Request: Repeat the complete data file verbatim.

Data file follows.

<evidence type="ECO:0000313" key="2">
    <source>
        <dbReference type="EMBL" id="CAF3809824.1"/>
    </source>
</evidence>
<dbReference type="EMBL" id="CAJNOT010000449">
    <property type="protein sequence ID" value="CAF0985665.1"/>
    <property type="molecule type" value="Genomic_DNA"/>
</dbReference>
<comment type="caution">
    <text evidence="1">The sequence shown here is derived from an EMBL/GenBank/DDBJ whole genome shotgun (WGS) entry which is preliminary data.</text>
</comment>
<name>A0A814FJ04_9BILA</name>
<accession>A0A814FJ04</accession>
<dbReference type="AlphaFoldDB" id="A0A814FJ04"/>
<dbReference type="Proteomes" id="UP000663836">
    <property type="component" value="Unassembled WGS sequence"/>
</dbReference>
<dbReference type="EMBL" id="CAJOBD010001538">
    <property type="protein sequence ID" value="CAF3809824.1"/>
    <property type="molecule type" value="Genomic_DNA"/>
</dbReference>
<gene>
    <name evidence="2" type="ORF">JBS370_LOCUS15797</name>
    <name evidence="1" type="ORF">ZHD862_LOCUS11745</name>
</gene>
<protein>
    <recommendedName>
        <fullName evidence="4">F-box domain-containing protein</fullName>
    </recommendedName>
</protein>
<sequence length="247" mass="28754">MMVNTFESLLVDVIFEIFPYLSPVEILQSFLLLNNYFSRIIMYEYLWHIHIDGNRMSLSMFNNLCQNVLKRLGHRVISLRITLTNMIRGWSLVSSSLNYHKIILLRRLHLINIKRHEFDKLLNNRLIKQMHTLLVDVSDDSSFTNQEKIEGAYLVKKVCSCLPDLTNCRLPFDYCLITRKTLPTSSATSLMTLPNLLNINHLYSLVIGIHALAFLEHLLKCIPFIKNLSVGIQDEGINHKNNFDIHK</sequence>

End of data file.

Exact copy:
<evidence type="ECO:0000313" key="2">
    <source>
        <dbReference type="EMBL" id="CAF3809824.1"/>
    </source>
</evidence>
<dbReference type="EMBL" id="CAJNOT010000449">
    <property type="protein sequence ID" value="CAF0985665.1"/>
    <property type="molecule type" value="Genomic_DNA"/>
</dbReference>
<comment type="caution">
    <text evidence="1">The sequence shown here is derived from an EMBL/GenBank/DDBJ whole genome shotgun (WGS) entry which is preliminary data.</text>
</comment>
<name>A0A814FJ04_9BILA</name>
<accession>A0A814FJ04</accession>
<dbReference type="AlphaFoldDB" id="A0A814FJ04"/>
<dbReference type="Proteomes" id="UP000663836">
    <property type="component" value="Unassembled WGS sequence"/>
</dbReference>
<dbReference type="EMBL" id="CAJOBD010001538">
    <property type="protein sequence ID" value="CAF3809824.1"/>
    <property type="molecule type" value="Genomic_DNA"/>
</dbReference>
<gene>
    <name evidence="2" type="ORF">JBS370_LOCUS15797</name>
    <name evidence="1" type="ORF">ZHD862_LOCUS11745</name>
</gene>
<protein>
    <recommendedName>
        <fullName evidence="4">F-box domain-containing protein</fullName>
    </recommendedName>
</protein>
<sequence length="247" mass="28754">MMVNTFESLLVDVIFEIFPYLSPVEILQSFLLLNNYFSRIIMYEYLWHIHIDGNRMSLSMFNNLCQNVLKRLGHRVISLRITLTNMIRGWSLVSSSLNYHKIILLRRLHLINIKRHEFDKLLNNRLIKQMHTLLVDVSDDSSFTNQEKIEGAYLVKKVCSCLPDLTNCRLPFDYCLITRKTLPTSSATSLMTLPNLLNINHLYSLVIGIHALAFLEHLLKCIPFIKNLSVGIQDEGINHKNNFDIHK</sequence>